The relief effort was part of an international network. The accounts record not just money sent to anarchists or particular militants but money directed to aid exiled Bulgarians, Italian prisoner committees and others. We also get glimpses of a younger generation inside Russia: ‘young persons, politicals of the new generation, whom we, “the old guard”, do not know.’[17] – possibly a sighting of the ‘Wildcat’ anarchists recorded by Viktor Savchenko.[18]


Reading through the Bulletins reprinted in The Tragic Procession, besides seeing the importance of the money they raised (and how scrupulous they were in recording and distributing it), you get a sense of the importance of information. Letters are reprinted to give a snapshot of current conditions (even where safety means the name and location of the author can’t be given). We’re given a view of news as it comes in – even, in some cases, of ominous silence. This attention to detail reflects a concern to prove what’s going on. It’s also part of an attempt by the aid fund to make their imprisoned and exiled comrades something more than just a set of statistics. Their revolutionary career (be it short or long), their personality, their health difficulties are all used to maintain the connection with the comrades abroad who – whether they knew them or not – held out a lifeline.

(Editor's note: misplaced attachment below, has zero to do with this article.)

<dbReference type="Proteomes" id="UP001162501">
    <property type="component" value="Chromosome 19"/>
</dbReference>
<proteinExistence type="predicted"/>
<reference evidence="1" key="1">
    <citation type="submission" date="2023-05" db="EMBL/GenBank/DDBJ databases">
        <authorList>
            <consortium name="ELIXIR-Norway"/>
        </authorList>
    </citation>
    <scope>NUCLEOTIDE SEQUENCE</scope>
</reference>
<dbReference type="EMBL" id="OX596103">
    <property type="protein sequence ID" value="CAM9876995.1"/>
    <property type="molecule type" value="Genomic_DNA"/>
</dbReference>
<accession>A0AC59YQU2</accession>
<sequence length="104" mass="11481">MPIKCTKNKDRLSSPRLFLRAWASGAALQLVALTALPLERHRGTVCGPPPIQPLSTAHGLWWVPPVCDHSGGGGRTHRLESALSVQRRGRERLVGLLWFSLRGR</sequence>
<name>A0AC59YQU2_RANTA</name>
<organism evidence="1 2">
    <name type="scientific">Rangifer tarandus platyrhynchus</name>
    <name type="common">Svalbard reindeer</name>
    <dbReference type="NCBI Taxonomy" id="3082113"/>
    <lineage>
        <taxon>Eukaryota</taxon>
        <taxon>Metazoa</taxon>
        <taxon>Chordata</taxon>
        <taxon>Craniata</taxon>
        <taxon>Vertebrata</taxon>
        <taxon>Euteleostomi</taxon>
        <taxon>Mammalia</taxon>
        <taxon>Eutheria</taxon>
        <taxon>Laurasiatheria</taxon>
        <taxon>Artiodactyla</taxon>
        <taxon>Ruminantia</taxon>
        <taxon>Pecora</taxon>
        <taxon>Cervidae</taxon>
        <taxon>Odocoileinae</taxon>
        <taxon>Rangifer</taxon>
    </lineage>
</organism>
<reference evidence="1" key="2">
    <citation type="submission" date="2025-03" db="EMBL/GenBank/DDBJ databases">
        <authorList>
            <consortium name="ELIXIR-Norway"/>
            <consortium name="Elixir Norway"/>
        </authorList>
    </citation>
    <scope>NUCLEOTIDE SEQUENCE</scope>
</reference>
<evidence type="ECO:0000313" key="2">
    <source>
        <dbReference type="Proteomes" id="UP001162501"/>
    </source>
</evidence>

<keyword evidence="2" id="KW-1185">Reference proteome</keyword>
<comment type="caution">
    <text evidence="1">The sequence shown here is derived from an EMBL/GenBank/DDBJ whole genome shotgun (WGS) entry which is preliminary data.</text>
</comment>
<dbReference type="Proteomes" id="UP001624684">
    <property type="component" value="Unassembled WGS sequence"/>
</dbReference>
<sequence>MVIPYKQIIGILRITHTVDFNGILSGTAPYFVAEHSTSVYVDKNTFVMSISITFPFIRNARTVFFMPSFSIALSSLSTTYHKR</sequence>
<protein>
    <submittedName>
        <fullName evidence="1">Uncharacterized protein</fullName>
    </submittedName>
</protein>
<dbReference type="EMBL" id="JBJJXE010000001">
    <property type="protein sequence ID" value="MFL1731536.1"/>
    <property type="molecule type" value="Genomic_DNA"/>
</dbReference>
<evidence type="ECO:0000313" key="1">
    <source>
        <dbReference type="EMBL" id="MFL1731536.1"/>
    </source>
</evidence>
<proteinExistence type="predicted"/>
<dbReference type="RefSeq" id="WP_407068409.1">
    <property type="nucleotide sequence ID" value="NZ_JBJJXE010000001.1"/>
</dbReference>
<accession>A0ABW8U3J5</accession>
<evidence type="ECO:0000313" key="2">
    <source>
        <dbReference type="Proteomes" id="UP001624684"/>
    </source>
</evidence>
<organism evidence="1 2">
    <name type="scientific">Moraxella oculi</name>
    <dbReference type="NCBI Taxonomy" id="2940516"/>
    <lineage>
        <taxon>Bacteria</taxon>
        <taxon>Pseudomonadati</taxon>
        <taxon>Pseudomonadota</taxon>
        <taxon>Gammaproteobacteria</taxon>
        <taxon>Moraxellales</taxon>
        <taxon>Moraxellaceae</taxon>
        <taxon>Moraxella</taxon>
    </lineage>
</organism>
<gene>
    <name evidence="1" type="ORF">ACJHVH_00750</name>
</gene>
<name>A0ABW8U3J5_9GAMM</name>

1 Tragic procession p.4: Bulletin of the Joint Committee for the Defense of Revolutionists Imprisoned in Russia, no. 1 October 1923
2 ‘From our correspondence’ Tragic procession p.16: Bulletin of the Joint Committee, Nov.-Dec. 1925, p.3. This anonymously published extract is from a letter of Anton Shliakhovoy to Mark Mratchny, from Tula, 02/07/1925 Flechine papers folder 48. Translation (by Malcolm Archibald) online at
3 ‘From our correspondence’ Tragic procession p.26: Bulletin of the Relief Fund of the International Working Men’s Association for Anarchists and Anarcho-Syndicalists Imprisoned or Exiled in Russia no.1 December 1926, p.5